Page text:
Brent Toderian is an international consultant on advanced urbanism with TODERIAN UrbanWORKS, Vancouver’s former Director of City Planning, and the President of the Council for Canadian Urbanism. Follow him on Twitter @BrentToderian
In his annual tour-de-force presentation on the state of Vancouver's housing market recently, marketing guru Bob Rennie (referred to often as Canada's "condo king", and thus often accused of having a vested interest in a continued strong market for condos here in Vancouver) had some new, controversial points that are still being debated locally. Perhaps the most provocative was his call to action for the development industry to get back into building housing that is more affordable to ordinary Vancouverites (as opposed to being geared to the international market - his comment was that we know how to serve that world market, now we need to show that we can serve the local market better, or words to that effect). Given that he included details like "capping developer profit at 10%", I found his comments pretty brave in front of an audience of 700+ developers and clients.
Wednesday, May 28, 2008 - 11:10am PDT
I believe it's very likely that within a few years, planning departments will be using blogs, and perhaps other social networking site options, as approaches to public input on planning policy or development applications.
Perhaps some are doing it already?
Thursday, May 15, 2008 - 4:12pm PDT
One of the many signs that green development and design is reaching a tipping point toward becoming business-as-usual, is the quantity of articles and writings on the subject in what might be considered "mainstream" land development publications. Case-in-point is the current Issue of Urban Land, the Green issue. This attention is a good thing, despite the growing need to ensure that developments that play the green card, truly do walk the talk.
Monday, April 28, 2008 - 2:36pm PDT
Since its launch, one of the three primary goals of Vancouver's EcoDensity Initiative has been to use density, design and land use to strategically assist with the City's growing challenges around affordability. Over the course of the long public dialogue, we've heard many comments and questions on the relationships between density, supply, type of housing and affordability, and it’s been a very hot topic.
Tuesday, April 22, 2008 - 11:13am PDT
Can any North American city have a meaningful public discussion about sustainability, about its "green-ness" or ecological footprint, without having the challenging but necessary public discussion about the city's density?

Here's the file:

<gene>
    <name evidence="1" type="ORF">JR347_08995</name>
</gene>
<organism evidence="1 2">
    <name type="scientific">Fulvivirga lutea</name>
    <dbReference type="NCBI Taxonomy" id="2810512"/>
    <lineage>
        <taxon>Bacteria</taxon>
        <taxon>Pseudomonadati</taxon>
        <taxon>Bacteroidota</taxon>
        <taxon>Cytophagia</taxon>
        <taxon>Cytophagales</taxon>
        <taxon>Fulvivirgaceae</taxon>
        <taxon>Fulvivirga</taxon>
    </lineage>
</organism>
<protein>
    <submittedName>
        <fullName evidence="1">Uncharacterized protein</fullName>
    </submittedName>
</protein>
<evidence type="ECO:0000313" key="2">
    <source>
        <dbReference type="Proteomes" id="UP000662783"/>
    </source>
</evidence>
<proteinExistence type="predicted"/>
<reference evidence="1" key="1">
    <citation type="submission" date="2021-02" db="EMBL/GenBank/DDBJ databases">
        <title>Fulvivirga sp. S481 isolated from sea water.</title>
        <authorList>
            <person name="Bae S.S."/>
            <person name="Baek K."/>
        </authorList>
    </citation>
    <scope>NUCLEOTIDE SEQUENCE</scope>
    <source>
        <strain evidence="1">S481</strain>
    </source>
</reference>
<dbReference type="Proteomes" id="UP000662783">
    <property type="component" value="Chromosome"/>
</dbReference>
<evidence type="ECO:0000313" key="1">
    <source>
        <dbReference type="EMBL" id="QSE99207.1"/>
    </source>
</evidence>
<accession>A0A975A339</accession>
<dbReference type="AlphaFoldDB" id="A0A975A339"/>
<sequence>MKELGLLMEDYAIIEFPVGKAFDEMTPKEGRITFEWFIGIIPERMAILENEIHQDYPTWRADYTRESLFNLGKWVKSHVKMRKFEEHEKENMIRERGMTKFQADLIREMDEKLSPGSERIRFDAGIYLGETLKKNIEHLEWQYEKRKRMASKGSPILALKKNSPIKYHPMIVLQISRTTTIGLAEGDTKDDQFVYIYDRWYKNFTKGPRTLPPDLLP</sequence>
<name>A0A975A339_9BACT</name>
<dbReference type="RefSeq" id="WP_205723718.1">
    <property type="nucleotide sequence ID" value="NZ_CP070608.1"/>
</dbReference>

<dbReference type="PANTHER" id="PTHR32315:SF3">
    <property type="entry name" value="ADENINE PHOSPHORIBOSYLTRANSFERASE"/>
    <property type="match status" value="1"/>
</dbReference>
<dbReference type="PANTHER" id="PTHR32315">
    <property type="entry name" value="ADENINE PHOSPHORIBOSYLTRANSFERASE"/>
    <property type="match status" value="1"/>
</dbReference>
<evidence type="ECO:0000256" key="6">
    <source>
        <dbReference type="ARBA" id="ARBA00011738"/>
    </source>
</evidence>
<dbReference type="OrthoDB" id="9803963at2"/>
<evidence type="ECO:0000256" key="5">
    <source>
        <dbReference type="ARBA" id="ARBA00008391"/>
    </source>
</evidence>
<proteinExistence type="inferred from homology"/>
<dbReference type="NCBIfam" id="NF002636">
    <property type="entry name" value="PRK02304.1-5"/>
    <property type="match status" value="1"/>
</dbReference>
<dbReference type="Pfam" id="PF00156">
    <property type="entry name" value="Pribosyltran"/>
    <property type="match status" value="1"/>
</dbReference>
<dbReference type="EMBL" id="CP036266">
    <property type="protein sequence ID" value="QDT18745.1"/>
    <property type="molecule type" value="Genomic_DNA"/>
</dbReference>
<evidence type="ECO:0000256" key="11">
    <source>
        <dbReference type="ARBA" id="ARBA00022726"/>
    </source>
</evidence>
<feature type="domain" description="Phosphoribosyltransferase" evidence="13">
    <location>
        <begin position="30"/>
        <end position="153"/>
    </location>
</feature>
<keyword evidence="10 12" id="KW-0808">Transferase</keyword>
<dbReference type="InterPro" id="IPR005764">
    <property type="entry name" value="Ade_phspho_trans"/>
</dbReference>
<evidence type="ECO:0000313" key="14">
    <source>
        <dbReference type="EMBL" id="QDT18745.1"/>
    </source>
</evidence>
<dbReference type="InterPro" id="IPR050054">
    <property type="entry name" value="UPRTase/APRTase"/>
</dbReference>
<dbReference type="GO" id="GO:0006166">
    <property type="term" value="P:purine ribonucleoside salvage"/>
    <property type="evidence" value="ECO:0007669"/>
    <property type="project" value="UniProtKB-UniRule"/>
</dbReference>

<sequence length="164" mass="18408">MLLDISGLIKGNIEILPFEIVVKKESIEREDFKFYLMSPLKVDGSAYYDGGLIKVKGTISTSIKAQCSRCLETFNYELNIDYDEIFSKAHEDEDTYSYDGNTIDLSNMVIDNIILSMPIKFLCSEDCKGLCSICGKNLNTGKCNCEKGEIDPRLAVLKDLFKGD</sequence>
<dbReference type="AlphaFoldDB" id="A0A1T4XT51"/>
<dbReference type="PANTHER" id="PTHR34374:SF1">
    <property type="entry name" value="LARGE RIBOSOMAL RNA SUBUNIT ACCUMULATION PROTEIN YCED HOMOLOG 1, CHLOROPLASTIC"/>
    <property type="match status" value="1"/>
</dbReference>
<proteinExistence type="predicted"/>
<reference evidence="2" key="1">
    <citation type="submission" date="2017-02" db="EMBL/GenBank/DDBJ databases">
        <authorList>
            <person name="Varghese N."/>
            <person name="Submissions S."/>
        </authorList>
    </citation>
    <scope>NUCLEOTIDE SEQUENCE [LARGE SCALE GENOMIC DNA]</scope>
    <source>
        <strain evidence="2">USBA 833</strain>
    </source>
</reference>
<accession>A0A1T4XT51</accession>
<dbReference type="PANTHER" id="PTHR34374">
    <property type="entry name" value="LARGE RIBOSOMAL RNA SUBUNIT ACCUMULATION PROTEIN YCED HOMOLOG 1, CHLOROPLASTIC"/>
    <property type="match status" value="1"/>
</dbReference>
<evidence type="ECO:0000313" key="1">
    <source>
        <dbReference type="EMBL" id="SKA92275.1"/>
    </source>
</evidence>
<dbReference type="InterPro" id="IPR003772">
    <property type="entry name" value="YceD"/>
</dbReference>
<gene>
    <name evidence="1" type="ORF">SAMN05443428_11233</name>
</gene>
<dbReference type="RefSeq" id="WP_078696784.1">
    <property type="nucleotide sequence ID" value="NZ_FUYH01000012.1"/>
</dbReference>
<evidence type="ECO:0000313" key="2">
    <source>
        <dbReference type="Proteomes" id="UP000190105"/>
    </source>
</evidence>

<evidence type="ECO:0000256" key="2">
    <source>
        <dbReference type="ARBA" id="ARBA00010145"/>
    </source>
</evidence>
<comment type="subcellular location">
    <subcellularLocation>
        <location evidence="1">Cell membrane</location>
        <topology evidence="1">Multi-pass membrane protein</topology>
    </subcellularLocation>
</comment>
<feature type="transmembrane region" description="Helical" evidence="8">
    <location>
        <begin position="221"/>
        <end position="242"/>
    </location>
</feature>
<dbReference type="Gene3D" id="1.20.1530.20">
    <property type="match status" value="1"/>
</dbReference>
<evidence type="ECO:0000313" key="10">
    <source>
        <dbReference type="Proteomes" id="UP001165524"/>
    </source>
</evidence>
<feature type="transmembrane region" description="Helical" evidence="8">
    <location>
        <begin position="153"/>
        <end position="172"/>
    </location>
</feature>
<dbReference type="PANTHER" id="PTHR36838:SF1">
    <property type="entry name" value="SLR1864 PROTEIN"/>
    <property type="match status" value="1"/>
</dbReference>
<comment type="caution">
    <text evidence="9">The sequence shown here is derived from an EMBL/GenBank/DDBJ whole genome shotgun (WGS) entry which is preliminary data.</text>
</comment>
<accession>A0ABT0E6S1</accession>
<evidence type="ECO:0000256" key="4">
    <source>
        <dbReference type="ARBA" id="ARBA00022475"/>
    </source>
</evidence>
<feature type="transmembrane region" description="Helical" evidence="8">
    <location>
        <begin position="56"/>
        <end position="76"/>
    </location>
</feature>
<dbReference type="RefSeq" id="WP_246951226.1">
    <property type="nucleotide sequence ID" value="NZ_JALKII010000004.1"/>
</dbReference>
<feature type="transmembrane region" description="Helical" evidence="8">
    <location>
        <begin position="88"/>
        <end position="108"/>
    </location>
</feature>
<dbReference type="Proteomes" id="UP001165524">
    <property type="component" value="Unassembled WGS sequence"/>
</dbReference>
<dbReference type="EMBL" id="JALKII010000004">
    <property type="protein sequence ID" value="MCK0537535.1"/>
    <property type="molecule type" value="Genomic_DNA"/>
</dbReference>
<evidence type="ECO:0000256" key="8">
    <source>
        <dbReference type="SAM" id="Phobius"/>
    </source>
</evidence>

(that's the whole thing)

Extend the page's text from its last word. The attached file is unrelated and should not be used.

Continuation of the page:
Many are still trying to. Many freely trumpet smart growth and sustainability without the tension and trouble that comes with discussing the "d-word" openly, and thus avoid the necessary heavy-lifting. Few politicians, and embarrassingly not enough city planners, are willing to tackle the density issue publicly, as it is still what Sustainable Urbanism author Douglas Farr calls the "3rd rail" of sustainable city building.
Wednesday, April 16, 2008 - 11:54am PDT
Long before I arrived here, I've been a fan and student of Vancouver city-building.
Wednesday, April 9, 2008 - 3:42pm PDT
Like many world cities, Vancouver has a growing discussion on the issue of "iconic" architecture, one that I've been a part of and encouraging. This despite the fact that, like many urbanists, the word iconic actually makes me nervous.
Monday, January 21, 2008 - 3:25pm PST
In an earlier post, I wrote about how the EcoDensity Initiative here in Vancouver has been transforming the public dialogue about density ( http://www.planetizen.com/node/25399 ). Since then, over autumn, the conversations have intensified, with Vancouverites from all perspectives weighing in. Just Google "ecodensity" for a flavour of what’s being written, in media, articles, and blogs, etc. The community is very aware and engaged in this important initiative, and that’s a great thing.
Wednesday, December 5, 2007 - 9:56am PST
Some of you may remember my observations in an earlier post on the wonderful event I participated in earlier this year, with New York's Forum for Urban Design. Its rare indeed to get the opportunity to discuss and debate issues of urbanism over 2 days with the chief planners for New York, Boston, London, Singapore and Toronto. Months later, I'm still thinking about some of the perspectives I debated about with my peers in these great cities. You can see my earlier comments on the discussion, titled "World Urbanists take Manhattan: Lessons learned and left" at:
Thursday, November 1, 2007 - 3:59pm PDT
By North-American standards, Vancouver is already a density-friendly city, relatively speaking. Although we've had our share of density related brawls and debates over the decades, by comparison to the wars fought in other cities, the "D-Word" gets a better reception here than in most places.
Friday, June 29, 2007 - 10:58am PDT